By Meagan Hardcastle
RISMEDIA, Nov. 1, 2007-Southeast Michigan land developers and builders struggling to pilot out of a prolonged tailspin don’t see a break yet in the economic clouds. So residential and commercial property companies are cutting payrolls and projects to survive.
This region’s real estate market is reeling from a sudden blow – the residential sector seemed to fall out of the sky last year after reaching an all-time peak in sales volume and prices during early 2005. Real estate markets around the nation are enduring downturns, and while some are starting to see a brighter horizon, Michigan’s recovery likely will lag behind the pack.
As employment falls, so does demand for housing and all types of commercial space – leaving developers, builders and landlords with bloated inventories and sharply reduced revenue. A widespread cash crisis among residential real estate companies is one result of Michigan’s jobless rate — which reached 7.2% this summer, the highest nationwide. Southeast Michigan unemployment was 7.7%.
Forces battering developers also include a weak local economy, lack of consumer confidence, population loss, rising interest rates and decreasing mortgage availability due to credit tightening provoked partly by a flood of foreclosures.
The result is a landscape as bleak as veteran builders have ever seen. New housing starts in Southeast Michigan plunged from nearly 30,000 in 2004 to 12,000 in 2006 and just 1,500 in this year’s first quarter, according to data collected by MarketGraphics Research Group. If that 2007 pace continues, Metro Detroit’s housing construction will be only 20% of what it was three years ago.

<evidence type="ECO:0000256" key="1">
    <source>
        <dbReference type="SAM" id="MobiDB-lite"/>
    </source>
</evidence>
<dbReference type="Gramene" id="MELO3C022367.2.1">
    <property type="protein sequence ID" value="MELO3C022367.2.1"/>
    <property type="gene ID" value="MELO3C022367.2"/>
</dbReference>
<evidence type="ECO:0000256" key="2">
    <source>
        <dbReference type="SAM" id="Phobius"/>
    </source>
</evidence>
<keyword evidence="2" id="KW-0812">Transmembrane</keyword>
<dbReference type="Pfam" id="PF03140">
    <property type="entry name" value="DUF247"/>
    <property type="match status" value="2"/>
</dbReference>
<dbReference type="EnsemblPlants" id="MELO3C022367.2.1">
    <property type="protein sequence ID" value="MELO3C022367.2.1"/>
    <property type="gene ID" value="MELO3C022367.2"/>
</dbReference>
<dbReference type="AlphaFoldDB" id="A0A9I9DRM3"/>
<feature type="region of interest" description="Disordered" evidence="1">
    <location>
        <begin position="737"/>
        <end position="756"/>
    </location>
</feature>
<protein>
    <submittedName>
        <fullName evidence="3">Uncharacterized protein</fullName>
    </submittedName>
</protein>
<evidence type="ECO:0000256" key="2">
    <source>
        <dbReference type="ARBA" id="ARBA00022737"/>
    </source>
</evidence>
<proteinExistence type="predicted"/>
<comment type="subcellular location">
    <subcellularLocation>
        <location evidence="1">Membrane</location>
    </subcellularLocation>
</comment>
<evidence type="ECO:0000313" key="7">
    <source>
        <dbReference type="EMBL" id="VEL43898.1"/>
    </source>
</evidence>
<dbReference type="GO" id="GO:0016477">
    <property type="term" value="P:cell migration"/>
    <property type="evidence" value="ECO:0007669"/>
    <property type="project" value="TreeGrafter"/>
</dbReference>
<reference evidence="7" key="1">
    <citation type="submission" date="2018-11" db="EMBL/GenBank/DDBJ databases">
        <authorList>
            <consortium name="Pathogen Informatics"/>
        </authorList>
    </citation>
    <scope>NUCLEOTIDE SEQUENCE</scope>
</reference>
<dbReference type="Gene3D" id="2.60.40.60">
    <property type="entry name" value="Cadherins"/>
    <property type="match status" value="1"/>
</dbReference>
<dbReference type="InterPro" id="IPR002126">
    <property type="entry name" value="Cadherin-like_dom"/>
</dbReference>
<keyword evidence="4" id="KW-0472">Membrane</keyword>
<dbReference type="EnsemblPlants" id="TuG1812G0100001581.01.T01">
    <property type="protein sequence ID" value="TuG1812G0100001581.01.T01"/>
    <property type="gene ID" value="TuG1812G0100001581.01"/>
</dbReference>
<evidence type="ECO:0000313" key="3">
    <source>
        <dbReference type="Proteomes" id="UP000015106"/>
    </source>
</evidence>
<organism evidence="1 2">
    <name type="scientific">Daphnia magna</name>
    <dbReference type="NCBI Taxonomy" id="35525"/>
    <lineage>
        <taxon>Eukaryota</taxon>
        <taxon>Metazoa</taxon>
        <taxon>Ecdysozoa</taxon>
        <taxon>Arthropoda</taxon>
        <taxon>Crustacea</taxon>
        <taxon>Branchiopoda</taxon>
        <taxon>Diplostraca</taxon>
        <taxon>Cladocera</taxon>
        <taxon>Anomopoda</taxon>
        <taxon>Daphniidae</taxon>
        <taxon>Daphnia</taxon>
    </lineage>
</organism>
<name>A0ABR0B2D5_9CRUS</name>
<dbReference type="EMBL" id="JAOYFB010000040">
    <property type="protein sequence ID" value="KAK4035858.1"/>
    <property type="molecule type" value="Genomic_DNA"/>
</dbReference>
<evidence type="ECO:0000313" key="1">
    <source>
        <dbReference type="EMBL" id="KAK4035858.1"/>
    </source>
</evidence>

“The Southeast Michigan market has hit bottom,” concludes Jeff Steidle, president of MarketGraphics. “We anticipate that the market will continue to run along the bottom and do not see any firming up until the fall of 2008 to early 2009.”
As often happens with industry nosedives, few anticipated or responded in time to the severity of the situation. Land development and home building continued at a bullish pace well into the downturn, burdening firms with excess inventories. As of May 2007, MarketGraphics Southeast Michigan inventory statistics showed 147,000 developed and undeveloped lots, plus 6,000 homes under construction and another 6,000 that were finished and unoccupied. Looking ahead, the data-tracking firm forecasts demand for fewer than 12,000 homes annually through 2010.
That severe supply-demand imbalance explains why developers and builders can’t necessarily attract buyers even with deep discounts. Auctions to liquidate excess inventory sometimes fail to generate even minimum bids.
In this environment, even a national player feels pain and shows strain. Pulte Homes of Bloomfield Hills lost $593 million during the first half of 2007 and has had three rounds of layoffs since 2006.
One bright spot comes from sales of existing homes, which have risen steadily since January, says the Realcomp II Ltd. multiple-listing service of Farmington Hills. “While these numbers continue to be about 7% below those from 2006, they do indicate that sales are picking up with each successive month,” CEO Karen Kage writes in Realcomp’s July 2007 report.
In the commercial sector, 21% of Metro Detroit office space – 14.4 million square feet – was empty at midyear, according to Grubb & Ellis Co. Even Novi, a previously hot location, had a vacancy rate above 18% as the third quarter began. Things could get worse this year, warns the latest Grubb & Ellis research report.